Anthony award nomination sighted, cap’n!

May 19, 2009

Ahoy, mateys! The latest scuttlebutt is that my story “Skull and Cross-Examinations” has been nominated for an Anthony Award for Best Short Story! If that’s not enough to make you want to dance a hornpipe or two, you’ve been at sea too long. Might I suggest a generous portion of rum to help you achieve the proper state of mind? That always does the job for this here pirate.

For you landlubbers out there, the Anthony Awards are given by the attendees of Bouchercon, the annual World Mystery Convention. The convention ships to various ports, but this year’s port of call is Indianapolis, IN in October, and you can bet I’ll be setting sail for the city as soon as I can figure out which body of water comes closest.

Now I wouldn’t be much of a pirate if I didn’t seize partial credit for one of the other nominated stories: my shipmate Dana Cameron’s story “The Night Things Changed.” And I’m not just stealing the treasure of a nomination! Dana’s story was published in Wolfsbane and Mistletoe, the werewolf Christmas anthology co-captained by Charming Charlaine Harris and myself. So I’m entitled to a fair share! Anybody who says different will have Charming Charlaine to answer to, and we all know she’s a bloodthirsty wench if ever there was one.

Here’s the full list of short story nominations for your reading enjoyment. I’ve put in those new-fangled links for you to navigate to some of the stories, but some aren’t up yet and others aren’t being put up because publishers wanting to protect them against piracy. (Can’t be blaming ‘em for that!) But as any new links show on me charts, I’ll put ‘em up here.

  • “The Night Things Changed” by Dana Cameron, Wolfsbane & Mistletoe (Ace) 
  • “A Sleep Not Unlike Death” by Sean Chercover, Hardcore Hardboiled (Kensington)
  • “Killing Time” by Jane K. Cleland, Alfred Hitchcock Mystery Magazine – November 2008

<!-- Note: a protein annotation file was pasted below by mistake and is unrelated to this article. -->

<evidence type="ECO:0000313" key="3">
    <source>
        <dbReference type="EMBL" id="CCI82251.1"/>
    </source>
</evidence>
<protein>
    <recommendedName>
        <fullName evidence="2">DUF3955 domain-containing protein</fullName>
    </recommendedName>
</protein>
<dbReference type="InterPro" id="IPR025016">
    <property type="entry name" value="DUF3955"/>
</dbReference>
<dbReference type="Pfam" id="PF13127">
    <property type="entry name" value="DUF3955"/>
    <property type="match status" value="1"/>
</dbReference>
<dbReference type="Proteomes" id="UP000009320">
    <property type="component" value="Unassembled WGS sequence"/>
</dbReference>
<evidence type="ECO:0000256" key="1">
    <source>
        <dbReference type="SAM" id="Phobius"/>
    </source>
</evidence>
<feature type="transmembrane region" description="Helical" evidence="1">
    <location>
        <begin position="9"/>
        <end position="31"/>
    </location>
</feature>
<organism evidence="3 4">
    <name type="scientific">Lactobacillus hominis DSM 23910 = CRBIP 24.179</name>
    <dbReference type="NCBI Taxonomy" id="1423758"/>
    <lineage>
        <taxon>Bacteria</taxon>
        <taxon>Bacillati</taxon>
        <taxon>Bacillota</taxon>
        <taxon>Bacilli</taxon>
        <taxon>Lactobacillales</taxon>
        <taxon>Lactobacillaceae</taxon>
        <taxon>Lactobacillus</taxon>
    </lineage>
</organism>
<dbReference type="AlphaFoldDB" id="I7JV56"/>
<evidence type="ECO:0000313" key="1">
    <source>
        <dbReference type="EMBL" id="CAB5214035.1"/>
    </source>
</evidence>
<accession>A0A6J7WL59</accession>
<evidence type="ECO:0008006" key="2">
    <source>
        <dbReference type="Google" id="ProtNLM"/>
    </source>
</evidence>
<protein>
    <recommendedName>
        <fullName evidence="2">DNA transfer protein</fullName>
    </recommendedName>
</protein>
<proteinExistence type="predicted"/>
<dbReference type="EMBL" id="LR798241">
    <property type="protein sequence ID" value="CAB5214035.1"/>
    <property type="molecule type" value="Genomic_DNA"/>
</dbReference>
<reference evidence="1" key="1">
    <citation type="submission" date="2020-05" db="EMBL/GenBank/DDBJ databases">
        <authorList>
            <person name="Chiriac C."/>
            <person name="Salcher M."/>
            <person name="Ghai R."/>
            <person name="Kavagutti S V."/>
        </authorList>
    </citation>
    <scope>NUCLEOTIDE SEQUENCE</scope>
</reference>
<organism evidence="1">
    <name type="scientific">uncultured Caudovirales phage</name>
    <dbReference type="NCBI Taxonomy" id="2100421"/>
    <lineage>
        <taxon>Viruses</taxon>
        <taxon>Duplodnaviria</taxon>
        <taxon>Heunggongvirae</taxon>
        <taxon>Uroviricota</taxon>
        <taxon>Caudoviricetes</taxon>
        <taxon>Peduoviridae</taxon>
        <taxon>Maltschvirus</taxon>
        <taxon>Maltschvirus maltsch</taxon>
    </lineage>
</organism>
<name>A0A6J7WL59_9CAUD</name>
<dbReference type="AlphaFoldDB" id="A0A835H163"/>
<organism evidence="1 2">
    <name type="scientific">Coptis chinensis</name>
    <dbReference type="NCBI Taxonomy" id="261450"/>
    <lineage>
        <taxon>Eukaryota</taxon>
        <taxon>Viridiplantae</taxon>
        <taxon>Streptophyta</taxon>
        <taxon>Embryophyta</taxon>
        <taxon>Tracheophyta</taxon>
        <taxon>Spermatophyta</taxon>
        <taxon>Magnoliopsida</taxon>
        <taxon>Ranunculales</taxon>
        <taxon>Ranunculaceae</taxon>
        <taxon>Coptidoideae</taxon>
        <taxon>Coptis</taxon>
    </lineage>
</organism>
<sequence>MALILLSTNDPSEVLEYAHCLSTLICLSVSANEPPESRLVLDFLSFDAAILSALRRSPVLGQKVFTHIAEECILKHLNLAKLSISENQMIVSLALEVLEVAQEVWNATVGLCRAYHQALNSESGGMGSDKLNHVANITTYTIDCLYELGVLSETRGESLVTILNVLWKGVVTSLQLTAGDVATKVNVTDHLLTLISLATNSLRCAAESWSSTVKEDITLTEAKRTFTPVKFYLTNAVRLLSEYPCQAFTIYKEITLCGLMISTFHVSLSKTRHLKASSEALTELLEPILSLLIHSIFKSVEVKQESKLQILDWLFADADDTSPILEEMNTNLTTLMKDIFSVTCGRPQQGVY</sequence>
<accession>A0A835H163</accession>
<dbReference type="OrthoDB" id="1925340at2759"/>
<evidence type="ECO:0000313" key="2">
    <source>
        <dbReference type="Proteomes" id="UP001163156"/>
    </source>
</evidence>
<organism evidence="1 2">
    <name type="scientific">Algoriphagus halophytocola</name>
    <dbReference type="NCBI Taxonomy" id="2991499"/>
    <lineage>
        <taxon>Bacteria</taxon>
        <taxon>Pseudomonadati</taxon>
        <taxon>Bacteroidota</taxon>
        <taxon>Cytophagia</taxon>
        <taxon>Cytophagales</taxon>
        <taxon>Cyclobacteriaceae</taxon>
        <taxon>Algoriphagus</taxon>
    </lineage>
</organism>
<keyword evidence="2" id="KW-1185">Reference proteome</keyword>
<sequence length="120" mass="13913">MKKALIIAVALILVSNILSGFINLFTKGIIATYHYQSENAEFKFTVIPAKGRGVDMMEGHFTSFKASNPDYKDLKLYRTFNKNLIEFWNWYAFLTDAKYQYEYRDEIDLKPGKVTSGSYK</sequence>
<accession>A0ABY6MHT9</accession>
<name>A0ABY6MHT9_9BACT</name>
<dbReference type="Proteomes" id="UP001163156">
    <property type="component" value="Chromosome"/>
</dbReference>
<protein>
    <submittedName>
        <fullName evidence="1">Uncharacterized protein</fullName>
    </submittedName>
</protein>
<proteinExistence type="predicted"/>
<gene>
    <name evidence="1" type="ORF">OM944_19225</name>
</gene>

• “Skull and Cross-Examinations” by Toni L.P. Kelner, Ellery Queen Mystery Magazine – February 2008
  • “Scratch a Woman” by Laura Lippman, Hardly Knew Her (William Morrow)
  • “The Secret Lives of Cats” by Kristine Kathryn Rusch, Ellery Queen Mystery Magazine – July 2008

Now the reason I’m sharing these stories, which don’t come easy to a pirate, is so that any of you scurvy dogs meaning to attend Bouchercon can read them and know just which story to cast you vote for. Of course, if any other scalawags were to read ‘em without even intending to go to Bouchercon, well, there’d be nothing we could do to stop ‘em.


Who Killed the Pinup Queen?

May 13, 2009

That’s what Tilda Harper will be trying to find out in the next “Where Are They Now?” mystery. I turned in the manuscript for Who Killed the Pinup Queen not long ago, and my editor sent me the cover design last week.

WHO KILLED,,,

I love the cover, but will have to wait until January 2010 to get my hands on the actual Berkley Prime Crime book.


Guten Tag!

May 13, 2009

I recently got a peek at the cover for the German translation of Wolfsbane and Mistletoe. Or should I say Werwölfe Zu Weihnachten, which translates to “werewolves at Christmas.” I’m happy to see they’re using the wundebar Lisa Desimini illustration from the original edition.

Weinachten

The book itself will be out from DTV in October of this year, which will be sehr gut.


Time to Howl: A Macavity Nomination!

May 13, 2009

So it was last Monday morning, and I was driving through the mountains of Pennsylvania on my way from Malice Domestic in DC to the Festival of Mystery in Oakmont. It’s rainy, so the scenery isn’t exactly spectacular, but I’m having a great time with writers Donna Andrews and Ellen Crosby, who’d generously allowed me to hitch a ride. Naturally we’re gossiping about other mystery writers… I mean, talking about literature. Then my phone rings.

It’s Dana Cameron, who I knew was in the DC airport to catch a plane back to Boston.

“Hey Dana!”

“Have you heard?” she asks.

My immediate thought was that there’d been a natural disaster.  “What?  What’s wrong?”

“You’ve been nominated for a Macavity!”

“What?”

Excitement ensued, shared by Donna and Ellen. Eventually I get around to asking, “Who else is up for it?”

Dana pauses. “Well, me for one.”

Now that’s a true friend. She lets me cheer happily first, then gives me the chance to do the same for her. Which I did, again with Ellen and Donna’s aid. Since Dana’s story is in Wolfsbane and Mistletoe, one of the anthologies that Charlaine, it was almost like a double nomination. 

In case you don’t know, the Macavity Awards (named for T.S. Elliot’s mystery cat) are nominated by and voted on by members of Mystery Readers International and subscribers to Mystery Readers Journal. They’re handed out at Bouchercon, which will be in Indianapolis in October.